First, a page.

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EMC VPLEX Federates Storage Within And Among Data Centers

This morning at EMC World Boston, EMC announced a new product line: VPLEX storage federation appliances. The appliances federate storage both among arrays in a local data center and between data centers. EMC says VPLEX will work with storage arrays from multiple vendors. EMC is launching two versions of VLPEX today: VPLEX Local and VPLEX Metro. VPLEX Local aggregates multiple arrays in a data center to create virtualized storage pools. VPLEX Metro lets administrators link arrays at data centers within 100 kilometers to federate storage.

VPLEX Local lets administrators pool storage resources from multiple arrays within a data center. It can also move data from one physical storage system to another, similar to the way VMotion lets VMs move from one physical server to another. The VPLEX Local is delivered as an appliance-based engine. Each engine has two redundant directors. Each director has 16 Fibre Channel ports for connecting to storage subsystems and hosts. VPLEX Local can be deployed with a single engine, or in clusters of two or four engines. Brian Gallagher, EMC's president of the Storage Virtualization Product Group, speaking at EMC World, says the VPLEX Local is "good for data migration, moving data to new machines, or simple management within the data center."

VPLEX Metro lets administrators move storage and workloads from one data center to another within a range of approximately 100 kilometers (or about 62 miles). The company says VPLEX Metro will let applications share data in real-time between two storage repositories to balance workloads, or relocate data from one storage domain to another in the event of an emergency. "You can combine VPLEX with VMotion to move and relocate VMs, apps and the associated information with those apps," says Gallagher. "Customers can run Oracle or Microsoft apps in one data center and move them to another data center."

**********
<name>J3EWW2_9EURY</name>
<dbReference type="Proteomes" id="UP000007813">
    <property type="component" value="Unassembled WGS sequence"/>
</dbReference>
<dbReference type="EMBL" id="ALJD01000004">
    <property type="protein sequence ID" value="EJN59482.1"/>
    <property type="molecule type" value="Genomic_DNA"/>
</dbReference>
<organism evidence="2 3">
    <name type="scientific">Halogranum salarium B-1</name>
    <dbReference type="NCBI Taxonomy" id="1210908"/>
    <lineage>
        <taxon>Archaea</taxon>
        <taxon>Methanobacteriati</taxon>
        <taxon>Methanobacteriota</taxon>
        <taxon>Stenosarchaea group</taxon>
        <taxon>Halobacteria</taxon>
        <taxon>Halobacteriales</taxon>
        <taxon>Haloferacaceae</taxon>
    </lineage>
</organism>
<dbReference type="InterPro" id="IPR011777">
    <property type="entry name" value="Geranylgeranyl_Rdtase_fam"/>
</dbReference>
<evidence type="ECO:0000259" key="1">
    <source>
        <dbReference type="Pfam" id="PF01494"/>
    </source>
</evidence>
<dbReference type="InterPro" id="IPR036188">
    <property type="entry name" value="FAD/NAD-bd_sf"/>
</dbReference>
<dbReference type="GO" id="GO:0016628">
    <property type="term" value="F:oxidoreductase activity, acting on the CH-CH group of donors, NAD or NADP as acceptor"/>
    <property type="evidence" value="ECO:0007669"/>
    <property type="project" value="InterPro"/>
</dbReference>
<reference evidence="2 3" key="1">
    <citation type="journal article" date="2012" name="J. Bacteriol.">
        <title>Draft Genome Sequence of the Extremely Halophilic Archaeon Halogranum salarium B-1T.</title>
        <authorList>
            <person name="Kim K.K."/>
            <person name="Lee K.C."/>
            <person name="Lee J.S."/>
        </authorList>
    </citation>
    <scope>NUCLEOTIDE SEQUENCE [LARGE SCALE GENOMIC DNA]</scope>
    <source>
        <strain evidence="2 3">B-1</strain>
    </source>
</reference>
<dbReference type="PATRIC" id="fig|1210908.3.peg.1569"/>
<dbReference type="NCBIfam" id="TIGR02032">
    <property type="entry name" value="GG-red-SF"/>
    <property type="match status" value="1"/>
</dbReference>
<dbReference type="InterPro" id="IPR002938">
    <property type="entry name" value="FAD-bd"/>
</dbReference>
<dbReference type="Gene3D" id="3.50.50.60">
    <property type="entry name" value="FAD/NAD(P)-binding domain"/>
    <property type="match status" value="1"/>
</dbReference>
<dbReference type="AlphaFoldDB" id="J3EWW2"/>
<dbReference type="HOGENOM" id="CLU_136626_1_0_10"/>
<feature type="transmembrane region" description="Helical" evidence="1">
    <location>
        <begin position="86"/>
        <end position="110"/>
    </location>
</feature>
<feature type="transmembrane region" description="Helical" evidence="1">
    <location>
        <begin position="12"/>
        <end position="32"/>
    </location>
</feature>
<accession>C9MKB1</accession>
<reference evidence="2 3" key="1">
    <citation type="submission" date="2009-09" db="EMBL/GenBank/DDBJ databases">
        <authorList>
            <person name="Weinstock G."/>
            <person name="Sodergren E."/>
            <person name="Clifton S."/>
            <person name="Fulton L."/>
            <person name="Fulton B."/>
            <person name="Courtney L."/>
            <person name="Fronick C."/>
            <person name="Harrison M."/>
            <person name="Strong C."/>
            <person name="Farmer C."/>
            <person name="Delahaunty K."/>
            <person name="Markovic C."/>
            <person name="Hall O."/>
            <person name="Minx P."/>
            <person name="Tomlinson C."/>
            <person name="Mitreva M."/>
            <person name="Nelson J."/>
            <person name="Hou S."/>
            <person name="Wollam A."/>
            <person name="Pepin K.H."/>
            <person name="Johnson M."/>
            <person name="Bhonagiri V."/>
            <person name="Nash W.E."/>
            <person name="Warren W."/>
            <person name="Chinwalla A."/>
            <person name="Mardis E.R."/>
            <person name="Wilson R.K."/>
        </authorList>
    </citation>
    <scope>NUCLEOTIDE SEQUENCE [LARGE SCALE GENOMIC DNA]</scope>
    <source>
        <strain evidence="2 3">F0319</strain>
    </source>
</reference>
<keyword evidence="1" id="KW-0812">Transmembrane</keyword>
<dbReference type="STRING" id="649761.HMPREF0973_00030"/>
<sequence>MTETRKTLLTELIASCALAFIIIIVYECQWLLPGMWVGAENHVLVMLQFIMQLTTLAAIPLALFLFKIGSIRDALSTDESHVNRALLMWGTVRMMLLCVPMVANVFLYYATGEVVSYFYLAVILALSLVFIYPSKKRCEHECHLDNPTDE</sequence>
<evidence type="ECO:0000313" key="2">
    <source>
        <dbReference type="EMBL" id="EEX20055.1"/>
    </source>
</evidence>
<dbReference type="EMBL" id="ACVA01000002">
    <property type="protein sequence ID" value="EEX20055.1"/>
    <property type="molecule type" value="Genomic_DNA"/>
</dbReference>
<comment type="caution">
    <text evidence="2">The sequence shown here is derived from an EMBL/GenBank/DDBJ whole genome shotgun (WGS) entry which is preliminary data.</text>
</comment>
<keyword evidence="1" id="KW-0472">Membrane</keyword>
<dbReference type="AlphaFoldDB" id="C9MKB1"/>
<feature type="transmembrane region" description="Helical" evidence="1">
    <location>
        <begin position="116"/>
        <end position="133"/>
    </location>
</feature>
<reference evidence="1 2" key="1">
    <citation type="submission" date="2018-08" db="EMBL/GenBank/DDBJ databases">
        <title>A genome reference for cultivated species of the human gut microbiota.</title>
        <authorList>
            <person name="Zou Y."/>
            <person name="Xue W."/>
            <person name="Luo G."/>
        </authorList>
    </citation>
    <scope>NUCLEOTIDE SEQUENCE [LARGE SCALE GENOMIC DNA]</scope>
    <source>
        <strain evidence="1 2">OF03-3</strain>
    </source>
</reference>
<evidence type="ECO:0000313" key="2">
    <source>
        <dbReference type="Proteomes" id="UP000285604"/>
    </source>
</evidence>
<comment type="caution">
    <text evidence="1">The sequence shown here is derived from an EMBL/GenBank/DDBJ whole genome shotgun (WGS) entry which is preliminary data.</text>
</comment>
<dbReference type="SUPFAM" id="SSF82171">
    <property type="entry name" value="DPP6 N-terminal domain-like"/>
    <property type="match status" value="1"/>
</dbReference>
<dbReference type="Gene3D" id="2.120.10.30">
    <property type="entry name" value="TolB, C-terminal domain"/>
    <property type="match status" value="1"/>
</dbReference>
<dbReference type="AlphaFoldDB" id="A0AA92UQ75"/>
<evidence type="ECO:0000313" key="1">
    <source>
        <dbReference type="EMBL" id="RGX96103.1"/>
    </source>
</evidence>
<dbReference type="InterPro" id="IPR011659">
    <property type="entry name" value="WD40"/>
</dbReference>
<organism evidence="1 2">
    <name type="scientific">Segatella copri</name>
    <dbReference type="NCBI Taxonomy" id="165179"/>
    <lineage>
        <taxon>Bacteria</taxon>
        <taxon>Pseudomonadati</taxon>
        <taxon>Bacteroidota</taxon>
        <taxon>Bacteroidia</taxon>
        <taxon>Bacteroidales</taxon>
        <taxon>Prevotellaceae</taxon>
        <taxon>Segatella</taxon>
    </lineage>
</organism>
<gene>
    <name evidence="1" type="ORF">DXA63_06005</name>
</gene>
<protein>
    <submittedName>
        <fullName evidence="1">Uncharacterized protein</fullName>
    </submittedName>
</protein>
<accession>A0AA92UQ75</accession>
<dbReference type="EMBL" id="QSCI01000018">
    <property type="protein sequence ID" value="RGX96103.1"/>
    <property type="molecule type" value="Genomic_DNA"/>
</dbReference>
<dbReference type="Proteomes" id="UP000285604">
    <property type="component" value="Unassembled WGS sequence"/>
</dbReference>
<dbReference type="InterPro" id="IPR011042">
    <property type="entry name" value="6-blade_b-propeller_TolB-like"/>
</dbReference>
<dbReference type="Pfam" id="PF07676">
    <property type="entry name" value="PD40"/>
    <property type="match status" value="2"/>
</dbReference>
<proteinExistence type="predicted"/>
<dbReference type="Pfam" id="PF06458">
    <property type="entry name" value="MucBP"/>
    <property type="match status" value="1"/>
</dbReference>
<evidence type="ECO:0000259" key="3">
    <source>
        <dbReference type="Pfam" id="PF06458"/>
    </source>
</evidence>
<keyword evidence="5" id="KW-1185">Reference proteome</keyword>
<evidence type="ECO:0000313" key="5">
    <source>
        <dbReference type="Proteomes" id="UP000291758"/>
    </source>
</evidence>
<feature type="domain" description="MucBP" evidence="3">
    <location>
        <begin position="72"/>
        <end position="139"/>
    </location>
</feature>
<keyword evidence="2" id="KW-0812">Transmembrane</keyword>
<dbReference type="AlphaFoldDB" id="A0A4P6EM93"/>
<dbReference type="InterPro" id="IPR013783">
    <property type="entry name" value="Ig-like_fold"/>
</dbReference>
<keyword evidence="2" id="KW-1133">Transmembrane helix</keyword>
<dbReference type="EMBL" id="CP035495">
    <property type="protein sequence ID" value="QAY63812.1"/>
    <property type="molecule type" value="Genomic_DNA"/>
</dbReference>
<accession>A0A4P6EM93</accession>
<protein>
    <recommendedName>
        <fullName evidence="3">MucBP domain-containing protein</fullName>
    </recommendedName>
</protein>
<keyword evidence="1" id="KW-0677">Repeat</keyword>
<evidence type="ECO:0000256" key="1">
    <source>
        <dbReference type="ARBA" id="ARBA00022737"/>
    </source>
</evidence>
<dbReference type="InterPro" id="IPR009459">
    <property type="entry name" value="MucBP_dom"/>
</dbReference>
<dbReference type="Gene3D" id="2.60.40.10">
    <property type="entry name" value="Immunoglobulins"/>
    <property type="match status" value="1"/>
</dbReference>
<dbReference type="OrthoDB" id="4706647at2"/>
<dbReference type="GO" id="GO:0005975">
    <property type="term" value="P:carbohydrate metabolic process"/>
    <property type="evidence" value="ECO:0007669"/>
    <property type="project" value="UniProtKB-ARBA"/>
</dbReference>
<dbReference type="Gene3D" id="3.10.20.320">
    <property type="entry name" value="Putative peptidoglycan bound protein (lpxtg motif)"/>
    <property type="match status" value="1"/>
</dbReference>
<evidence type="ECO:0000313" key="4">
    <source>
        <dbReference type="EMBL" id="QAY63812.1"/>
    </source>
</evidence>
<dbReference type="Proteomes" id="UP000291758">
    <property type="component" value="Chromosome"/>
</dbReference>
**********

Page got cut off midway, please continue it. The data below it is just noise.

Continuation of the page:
EMC also mentioned VPLEX Geo and Global, forthcoming editions of the VPLEX family that will enable data sharing and relocation across much greater distances, such as from one end of the country to the other, or among different continents. VPLEX Geo is expected to be launched in 2011. The VPLEX technology only works with block-based devices, so it won't support file- and object-based storage systems. A command line and a GUI are available to manage the VPLEX.

The VPLEX product line is intended to promote the growth of private clouds, in which enterprises can pool resources both within a single data center and among multiple data centers. Gallagher mentioned several times that the VPLEX family will operate with heterogeneous storage systems, but he didn't specify any vendors at the announcement this morning. Pricing starts at $77,000 for the VPLEX Local.